In 1999, Hemant Vyas, 66, was diagnosed with lymphoma, a blood cancer of the lymphocyte.
“He came to our house and told us about the cancer with a smile on his face,” said Suman Berry, a longtime friend. “Most people have tears in their eyes when they face this thing.”
With irrepressible optimism, Vyas, a civil engineer from Burke, beat the cancer after undergoing chemotherapy.
“But in 2001, it came back,” said Vyas.
During his second fight with cancer, Vyas had three stomach surgeries and received a higher-grade, intravenous chemotherapy six sessions a month, five hours each session.
“I lost all my hair,” said Vyas. “I lost platelets.”
At one point after treatment he passed out in the car, said Vyas’ wife, Malini.
With family and friends, Vyas commemorated his victory over cancer, which has been in remission for four years.
A few feet away, Karl Kaufman of Falls Church was celebrating a similar victory.
The 34-year-old spent most of last year battling non-Hodgkin lymphoma. “In November, it went into remission, and here I am today,” said Kaufman, who was diagnosed at 32.
Today, Kaufman and his wife, Stephanie, take little for granted. “It’s been a rollercoaster,” said Stephanie Kaufman. “Right now, things are looking pretty good.”
VYAS AND KAUFMAN joined hundreds of other people Oct. 7 in the eighth annual Light the Night Walk, a charity event that benefits the Leukemia & Lymphoma Society.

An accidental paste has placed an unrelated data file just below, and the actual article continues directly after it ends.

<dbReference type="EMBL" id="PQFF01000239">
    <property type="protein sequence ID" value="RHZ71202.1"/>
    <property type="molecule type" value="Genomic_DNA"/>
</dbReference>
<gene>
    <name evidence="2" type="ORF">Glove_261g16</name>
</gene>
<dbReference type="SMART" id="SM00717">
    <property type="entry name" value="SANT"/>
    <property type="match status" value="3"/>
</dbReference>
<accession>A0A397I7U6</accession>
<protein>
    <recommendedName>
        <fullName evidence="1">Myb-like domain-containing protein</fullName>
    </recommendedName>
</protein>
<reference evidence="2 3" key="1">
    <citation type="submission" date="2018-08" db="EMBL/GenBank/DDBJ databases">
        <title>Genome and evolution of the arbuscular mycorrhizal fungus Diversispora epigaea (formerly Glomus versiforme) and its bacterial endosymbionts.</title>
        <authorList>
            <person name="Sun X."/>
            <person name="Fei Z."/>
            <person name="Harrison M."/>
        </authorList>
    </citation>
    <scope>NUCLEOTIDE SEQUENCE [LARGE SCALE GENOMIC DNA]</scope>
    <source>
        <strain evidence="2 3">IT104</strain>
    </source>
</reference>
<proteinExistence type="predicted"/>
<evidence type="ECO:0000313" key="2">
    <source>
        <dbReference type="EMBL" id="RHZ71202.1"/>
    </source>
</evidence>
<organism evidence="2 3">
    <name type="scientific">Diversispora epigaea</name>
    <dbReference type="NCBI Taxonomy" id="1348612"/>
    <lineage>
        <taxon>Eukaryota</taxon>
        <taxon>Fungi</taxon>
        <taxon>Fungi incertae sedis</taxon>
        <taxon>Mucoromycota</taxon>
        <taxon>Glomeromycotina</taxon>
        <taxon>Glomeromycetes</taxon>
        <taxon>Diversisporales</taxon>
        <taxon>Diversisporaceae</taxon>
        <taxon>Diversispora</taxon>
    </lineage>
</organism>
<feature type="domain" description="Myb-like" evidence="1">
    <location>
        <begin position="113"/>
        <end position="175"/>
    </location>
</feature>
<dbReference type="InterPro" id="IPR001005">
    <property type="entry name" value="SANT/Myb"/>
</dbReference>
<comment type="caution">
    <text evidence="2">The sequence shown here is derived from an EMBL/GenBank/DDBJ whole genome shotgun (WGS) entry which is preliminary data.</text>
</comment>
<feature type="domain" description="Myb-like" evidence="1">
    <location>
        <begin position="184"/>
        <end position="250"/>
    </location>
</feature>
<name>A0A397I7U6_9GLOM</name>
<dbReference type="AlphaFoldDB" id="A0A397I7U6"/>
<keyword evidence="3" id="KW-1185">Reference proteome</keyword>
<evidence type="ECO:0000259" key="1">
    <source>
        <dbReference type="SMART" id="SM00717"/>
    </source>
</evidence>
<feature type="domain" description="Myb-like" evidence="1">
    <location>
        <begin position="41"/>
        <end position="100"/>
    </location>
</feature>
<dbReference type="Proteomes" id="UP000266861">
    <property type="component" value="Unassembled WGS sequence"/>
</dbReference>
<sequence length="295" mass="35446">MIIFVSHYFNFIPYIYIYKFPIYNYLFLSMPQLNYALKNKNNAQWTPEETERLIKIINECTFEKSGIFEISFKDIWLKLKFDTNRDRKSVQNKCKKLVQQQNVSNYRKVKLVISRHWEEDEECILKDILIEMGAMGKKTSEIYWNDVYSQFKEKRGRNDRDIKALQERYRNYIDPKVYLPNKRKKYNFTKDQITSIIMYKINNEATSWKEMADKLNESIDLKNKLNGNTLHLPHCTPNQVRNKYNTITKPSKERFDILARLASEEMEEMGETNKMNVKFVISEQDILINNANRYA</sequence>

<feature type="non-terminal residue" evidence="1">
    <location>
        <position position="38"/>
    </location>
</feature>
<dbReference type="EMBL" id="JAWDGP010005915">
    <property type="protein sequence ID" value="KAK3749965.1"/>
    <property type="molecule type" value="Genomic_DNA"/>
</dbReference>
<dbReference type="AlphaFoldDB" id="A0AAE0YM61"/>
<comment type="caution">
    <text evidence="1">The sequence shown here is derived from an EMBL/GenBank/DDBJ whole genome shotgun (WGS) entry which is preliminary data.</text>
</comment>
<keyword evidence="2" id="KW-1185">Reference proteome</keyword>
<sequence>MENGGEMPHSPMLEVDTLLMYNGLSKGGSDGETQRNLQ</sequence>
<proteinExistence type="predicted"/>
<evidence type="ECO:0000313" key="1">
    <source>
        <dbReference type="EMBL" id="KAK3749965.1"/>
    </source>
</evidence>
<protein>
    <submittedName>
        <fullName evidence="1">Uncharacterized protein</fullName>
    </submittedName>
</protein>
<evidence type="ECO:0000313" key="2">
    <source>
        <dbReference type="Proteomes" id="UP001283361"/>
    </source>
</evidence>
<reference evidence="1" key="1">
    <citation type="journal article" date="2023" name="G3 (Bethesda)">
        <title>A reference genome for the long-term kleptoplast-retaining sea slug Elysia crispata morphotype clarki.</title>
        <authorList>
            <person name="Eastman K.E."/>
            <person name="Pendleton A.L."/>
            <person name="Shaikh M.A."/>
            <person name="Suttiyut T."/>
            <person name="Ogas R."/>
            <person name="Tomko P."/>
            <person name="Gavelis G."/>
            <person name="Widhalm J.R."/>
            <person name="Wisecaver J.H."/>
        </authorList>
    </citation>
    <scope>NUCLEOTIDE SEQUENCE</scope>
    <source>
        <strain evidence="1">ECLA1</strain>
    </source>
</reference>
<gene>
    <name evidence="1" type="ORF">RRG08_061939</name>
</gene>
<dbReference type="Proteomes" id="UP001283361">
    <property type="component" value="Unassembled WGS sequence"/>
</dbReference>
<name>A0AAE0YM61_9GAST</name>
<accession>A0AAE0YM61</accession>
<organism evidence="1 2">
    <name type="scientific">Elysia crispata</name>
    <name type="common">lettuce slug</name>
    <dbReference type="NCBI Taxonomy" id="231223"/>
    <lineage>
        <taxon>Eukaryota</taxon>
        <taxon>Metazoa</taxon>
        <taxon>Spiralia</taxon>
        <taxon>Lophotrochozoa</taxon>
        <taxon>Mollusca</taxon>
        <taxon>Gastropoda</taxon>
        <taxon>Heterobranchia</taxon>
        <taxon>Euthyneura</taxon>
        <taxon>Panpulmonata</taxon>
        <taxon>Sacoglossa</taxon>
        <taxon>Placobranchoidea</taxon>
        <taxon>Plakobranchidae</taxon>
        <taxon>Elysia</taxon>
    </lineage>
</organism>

During the walk, many more cancer survivors and patients carried white balloons as a symbol of their strength and courage, while other participants carried red balloons as a show of support.
Another person holding a white balloon, Eleni Yeonas of Arlington, continues to fight non-Hodgkin’s lymphoma.
“I was diagnosed last May,” said Yeonas, 46, a mother of three.
“It’s been physically difficult,” said Yeonas, describing her treatment. “But I’ve had so much support from friends and family that I’ve never broken down.”
As Yeonas nears the completion of her treatment, she found more inspiration from the walk. “I’m so happy we’re able to contribute so much money to find a cure and help alleviate what I’ve gone through,” said Yeonas, standing in the Pavilion among more than 100 supporters holding red balloons before the event started. “I’m just overwhelmed with all the support.”
When the event started at 6:45 p.m., a sea of balloons flowed down Market Street and along the two-mile route, which ended back at the town center.
MORE THAN 7,000 participants are expected to come together for similar walks held in the region. Last year, the local events raised $1.7 million. The National Capital Area Chapter hopes to raise $2 million this year.
Since the national society was founded in 1949, it’s invested more than $483 million for research specifically targeting blood cancers.
Leukemia, a malignant cancer of the bone marrow and blood, is characterized by uncontrolled accumulation of blood cells. It is estimated that more than 22,000 deaths were attributed to leukemia in 2005.
Lymphoma is a general term for cancers that attack the lymphatic system and come in two forms, non-Hodgkin and Hodgkin. About 66,674 Americans will be diagnosed with a form of lymphoma in 2006, according to the Leukemia & Lymphoma Society.